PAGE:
The relationships she built on that scouting trip and the success of the African American delegation’s trip to Ghana convinced Henderson that the nation would be a desirable destination for African American travelers long after the independence celebrations ended — especially those committed to overthrowing American racism. Henderson presented Ghana as an appealing tourist site because of its triumph over white rule and oppression. This portrayal resonated deeply as black Americans engaged in their own battles for full citizenship.
Henderson mounted a campaign in the black press to convince African Americans that they needed to dispel long-held stereotypes about African primitiveness and see Ghana for themselves. Her marketing materials depicted Ghana as a nation in a “dynamic state of ascendancy.” Highlighting Ghanaian independence as the vanguard of the black freedom struggle and the capital, Accra, as a thriving metropolis, she developed elaborate itineraries that brought black Americans together with Ghanaian nationals and expats to dance under the stars to Highlife and debate strategies for global black freedom.
Even after Nkrumah was overthrown in a coup in 1966 and his vision for a unified African diaspora no longer seemed attainable, Henderson remained undaunted in her quest to bring African American tourists to Ghana. In fact, a partnership with Pan Am in the 1970s gave her a chance to reimagine the airline’s marketing materials. Reflecting Henderson’s vision, it touted “a delightfully different tour of Africa featuring the excitement of a people building new nations … friendship, people and progress.”
Henderson’s progressive vision of what modern West Africa had to offer African Americans, however, got eclipsed in the late 1970s, thanks largely to African Americans’ newfound desire to explore their past. According to scholar Salamishah Tillet, political instability in the region, the lack of commemorative sites dedicated to slavery in the United States and the popularity of “Roots,” Alex Haley’s book and the adapted miniseries, turned Ghana from a nation with lessons about the future for African Americans into one that helped them understand their past. Ghanaian tourism became synonymous with the slave trade and the fraught quest for a sense of home for the children of the African diaspora.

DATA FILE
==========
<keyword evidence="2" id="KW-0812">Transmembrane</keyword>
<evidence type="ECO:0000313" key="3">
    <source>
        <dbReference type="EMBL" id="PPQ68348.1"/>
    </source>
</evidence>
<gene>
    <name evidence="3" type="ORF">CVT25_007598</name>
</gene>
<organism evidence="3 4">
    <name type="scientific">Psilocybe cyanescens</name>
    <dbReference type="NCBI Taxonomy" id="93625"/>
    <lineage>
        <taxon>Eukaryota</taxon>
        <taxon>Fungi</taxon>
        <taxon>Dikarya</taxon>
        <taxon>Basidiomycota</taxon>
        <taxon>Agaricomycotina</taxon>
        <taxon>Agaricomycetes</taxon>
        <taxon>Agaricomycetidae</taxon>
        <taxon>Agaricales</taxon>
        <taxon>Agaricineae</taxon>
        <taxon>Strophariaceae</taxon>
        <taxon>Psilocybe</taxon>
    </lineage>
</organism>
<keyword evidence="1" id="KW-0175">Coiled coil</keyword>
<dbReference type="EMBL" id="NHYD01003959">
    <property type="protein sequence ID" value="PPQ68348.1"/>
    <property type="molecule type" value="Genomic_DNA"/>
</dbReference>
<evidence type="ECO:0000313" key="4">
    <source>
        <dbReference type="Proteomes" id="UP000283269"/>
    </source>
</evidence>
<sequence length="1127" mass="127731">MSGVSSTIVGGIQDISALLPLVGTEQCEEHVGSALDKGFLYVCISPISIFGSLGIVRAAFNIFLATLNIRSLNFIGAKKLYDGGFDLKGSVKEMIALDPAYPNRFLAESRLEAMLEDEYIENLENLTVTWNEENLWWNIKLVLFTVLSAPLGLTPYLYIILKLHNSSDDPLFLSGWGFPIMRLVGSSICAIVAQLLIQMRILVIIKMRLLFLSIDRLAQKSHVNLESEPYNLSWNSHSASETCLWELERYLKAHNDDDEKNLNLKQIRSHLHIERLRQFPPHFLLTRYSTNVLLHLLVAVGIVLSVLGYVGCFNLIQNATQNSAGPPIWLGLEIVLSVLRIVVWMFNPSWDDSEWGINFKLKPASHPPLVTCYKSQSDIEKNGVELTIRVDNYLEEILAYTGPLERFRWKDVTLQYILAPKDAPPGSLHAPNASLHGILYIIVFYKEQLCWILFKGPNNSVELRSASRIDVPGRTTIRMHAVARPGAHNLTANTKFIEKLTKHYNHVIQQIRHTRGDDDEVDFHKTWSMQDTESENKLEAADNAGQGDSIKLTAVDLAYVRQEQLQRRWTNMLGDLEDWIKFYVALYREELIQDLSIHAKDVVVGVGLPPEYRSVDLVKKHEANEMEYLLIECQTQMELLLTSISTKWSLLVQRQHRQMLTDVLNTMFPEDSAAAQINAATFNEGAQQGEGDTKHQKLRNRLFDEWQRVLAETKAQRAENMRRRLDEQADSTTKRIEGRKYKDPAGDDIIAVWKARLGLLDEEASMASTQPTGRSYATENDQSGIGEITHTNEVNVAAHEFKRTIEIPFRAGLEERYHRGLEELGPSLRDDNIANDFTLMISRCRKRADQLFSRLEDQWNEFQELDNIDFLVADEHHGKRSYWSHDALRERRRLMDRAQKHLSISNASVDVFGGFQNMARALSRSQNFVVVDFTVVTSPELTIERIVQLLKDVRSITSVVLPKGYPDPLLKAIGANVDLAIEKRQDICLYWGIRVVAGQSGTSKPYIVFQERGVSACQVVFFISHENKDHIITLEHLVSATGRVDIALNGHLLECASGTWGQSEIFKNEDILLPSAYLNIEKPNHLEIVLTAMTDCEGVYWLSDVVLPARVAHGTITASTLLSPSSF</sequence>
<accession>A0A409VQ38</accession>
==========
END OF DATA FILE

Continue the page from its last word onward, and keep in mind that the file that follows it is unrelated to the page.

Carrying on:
In 1999, Henderson returned to Ghana one last time. It was a festive occasion replete with African drummers and dancers that must have reminded her of the celebrations that first brought her to the nation in 1957. During a lavish five-hour ceremony, more than 8,000 people watched as Henderson was draped with kente cloth, enstooled as an honorary Ashanti and given the name Nana Akwantu Hemaa, which means the Queen Mother of Travel and Tours, by the Ghanaian Ministry of Tourism, Arts and Culture for her work pioneering travel to the nation and for sending tens of thousands of travelers to its shores. As civil rights activist and congressman John Lewis recalled after her death in 2007, “If you wanted to travel especially to Africa … the Freddye Henderson travel agency was the way to go.”
As much as Henderson would’ve loved seeing over a million people “return” to Ghana and find themselves dancing to Afrobeats, eating jollof rice and posing for the perfect shot at Elmina Castle in 2019, the Year of Return celebrations were a far cry from the political context of decolonization that first brought her to the new nation. While the Ghanaian Tourism Authority is applauding its successful campaign, Ghanaians and African Americans must learn the lessons Henderson tried to teach concerning not only their linked past but their shared destinies.